Facility management scorecards range from a manually updated Excel file to a business intelligence platform. Unless your organization has tightly integrated your enterprise management system and other facility systems, it is not likely to be within any of the facility systems you have.
A scorecard(s) can let the appropriate people easily identify what information is important for their purposes. Ideally this will be as automated as possible and allow you to add and subtract data from systems as you adopt new technologies or upgrade your current systems.
Organizing Your Metrics on Facility Dashboards and Scorecards
We discussed how facility metrics correspond with the key roles in facility management. So, you will want to organize your scorecard(s) in a similar way to support your data driven decisions.
Some of the metrics you identified and defined in the prior step can exist in a “silo” (e.g. work order completion) while others are dependent on measures or metrics from two or more different functional areas (e.g. cost per completed move).
Here are some tips when developing your integrated scorecard approach:
- Relevant to the user: Consider your scorecard to be a set of pages, one designed for each user role. You may have separate documents/systems making up your scorecard depending upon your organization and underlying systems.
- Don’t duplicate: If your functional system has a good dashboard for a given user role, just use that as a “page” and roll up the metrics into your integrated scorecard for other roles.
- Drive desired behavior: The metrics on the scorecard should be ones that measure performance with respect to defined goals or that are useful in guiding action to accomplish defined goals.
- Understandable: The metrics should be intuitively understood and of interest to the intended user.
- Use good data: Key measures should come from the agreed system of record for that topic (e.g. actual costs from accounting, not CMMS).
- Balanced: Some metrics are useful in combination to ensure that performance is in balance – not cutting cost corners at expense of quality.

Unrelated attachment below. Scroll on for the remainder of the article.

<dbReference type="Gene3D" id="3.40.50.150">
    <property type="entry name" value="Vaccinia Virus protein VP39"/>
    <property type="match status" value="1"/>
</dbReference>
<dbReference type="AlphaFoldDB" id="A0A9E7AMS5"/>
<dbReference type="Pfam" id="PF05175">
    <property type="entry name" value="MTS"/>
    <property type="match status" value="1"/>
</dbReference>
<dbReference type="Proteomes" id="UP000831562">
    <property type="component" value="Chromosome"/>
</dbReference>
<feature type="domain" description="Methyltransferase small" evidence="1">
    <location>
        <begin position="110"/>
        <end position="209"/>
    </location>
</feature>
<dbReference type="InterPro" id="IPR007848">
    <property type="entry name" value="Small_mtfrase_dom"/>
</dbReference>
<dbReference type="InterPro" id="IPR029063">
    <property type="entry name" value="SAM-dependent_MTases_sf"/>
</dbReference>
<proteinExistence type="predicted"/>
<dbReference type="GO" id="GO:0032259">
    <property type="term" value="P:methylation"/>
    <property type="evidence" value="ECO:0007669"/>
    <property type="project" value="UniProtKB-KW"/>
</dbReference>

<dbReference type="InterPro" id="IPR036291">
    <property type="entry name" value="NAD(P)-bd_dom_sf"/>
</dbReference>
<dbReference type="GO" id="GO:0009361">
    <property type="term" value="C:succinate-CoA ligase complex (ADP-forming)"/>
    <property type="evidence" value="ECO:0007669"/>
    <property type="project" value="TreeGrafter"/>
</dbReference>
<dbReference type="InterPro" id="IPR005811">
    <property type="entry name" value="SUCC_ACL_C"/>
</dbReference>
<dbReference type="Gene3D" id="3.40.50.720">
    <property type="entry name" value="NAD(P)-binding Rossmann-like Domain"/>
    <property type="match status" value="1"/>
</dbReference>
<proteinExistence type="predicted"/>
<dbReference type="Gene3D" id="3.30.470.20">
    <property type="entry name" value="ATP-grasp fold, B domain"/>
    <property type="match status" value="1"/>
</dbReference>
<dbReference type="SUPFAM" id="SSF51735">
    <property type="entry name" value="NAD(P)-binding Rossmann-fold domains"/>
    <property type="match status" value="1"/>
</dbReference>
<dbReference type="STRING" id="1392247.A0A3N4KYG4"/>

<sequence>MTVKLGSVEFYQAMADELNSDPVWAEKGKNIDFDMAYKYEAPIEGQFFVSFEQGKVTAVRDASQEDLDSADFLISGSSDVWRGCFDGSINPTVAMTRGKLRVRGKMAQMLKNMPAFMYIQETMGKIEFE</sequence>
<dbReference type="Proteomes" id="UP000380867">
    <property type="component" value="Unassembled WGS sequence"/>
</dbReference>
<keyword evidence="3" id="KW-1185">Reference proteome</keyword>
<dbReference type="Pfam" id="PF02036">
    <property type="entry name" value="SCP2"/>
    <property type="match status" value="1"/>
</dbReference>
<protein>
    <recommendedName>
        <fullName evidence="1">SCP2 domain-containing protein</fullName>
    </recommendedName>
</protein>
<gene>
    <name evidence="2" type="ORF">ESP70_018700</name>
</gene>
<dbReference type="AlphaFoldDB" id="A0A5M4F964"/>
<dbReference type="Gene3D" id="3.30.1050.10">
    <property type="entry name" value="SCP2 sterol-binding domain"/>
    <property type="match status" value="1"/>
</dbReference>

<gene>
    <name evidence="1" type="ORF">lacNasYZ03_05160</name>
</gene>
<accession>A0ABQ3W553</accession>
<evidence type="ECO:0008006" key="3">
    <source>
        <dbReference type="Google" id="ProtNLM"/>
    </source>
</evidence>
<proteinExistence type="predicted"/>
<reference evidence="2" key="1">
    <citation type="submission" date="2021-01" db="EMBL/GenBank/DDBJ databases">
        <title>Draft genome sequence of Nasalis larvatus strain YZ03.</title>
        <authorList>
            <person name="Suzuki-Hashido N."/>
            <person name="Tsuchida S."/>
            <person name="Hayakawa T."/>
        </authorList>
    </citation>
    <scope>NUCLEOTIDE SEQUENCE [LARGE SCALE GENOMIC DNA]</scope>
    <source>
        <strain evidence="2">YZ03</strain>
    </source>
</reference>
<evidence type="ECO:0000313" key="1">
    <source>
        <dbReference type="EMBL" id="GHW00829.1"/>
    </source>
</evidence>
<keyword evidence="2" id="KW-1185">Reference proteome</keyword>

- Useful or necessary metrics: The reason to have a scorecard is to provide useful metrics. (Earnings per share is a good corporate metric but not very relevant to a building engineer. It is okay to share general metrics, but they should be on a separate overview report/page.)
- Timely: Most reporting needs to be monthly to be of value, but some items may be available/relevant at different frequency.
- Use hierarchy for visual simplicity: Display design needs to group items and organize them by topic or with drill-down to avoid clutter and make the display easy to read and understand. Avoid using superfluous graphics (which reduces our ability to perceive the scorecard content).
Examples of How to Use Facility Management Scorecards
Scorecards can be simple online reports, pages posted on bulletin boards, or fancy annual property reports. Some examples:
Facility “Fact Sheet” for reports or regulators.
Your metric/KPI scorecard can show facility status at a glance and easily communicate that to business leadership
Scorecard data directly feeds and incorporates facility benchmarking summary.
Customized facility budget variance with a “managerial” accounting view that is more useful to understand facility operating costs (especially by property).
Forecast likely space needs and associated budgets.
Summarize work order status, service compliance, and forecast selected spending for mid-year budget adjustments.
Use integrated facility dashboards and scorecards for a single view of key facility metrics. Your facility data can be a valuable resource. Use your metrics to stay on track, make timely course corrections, forecast trends, and enable data exploration that provides strategic insight.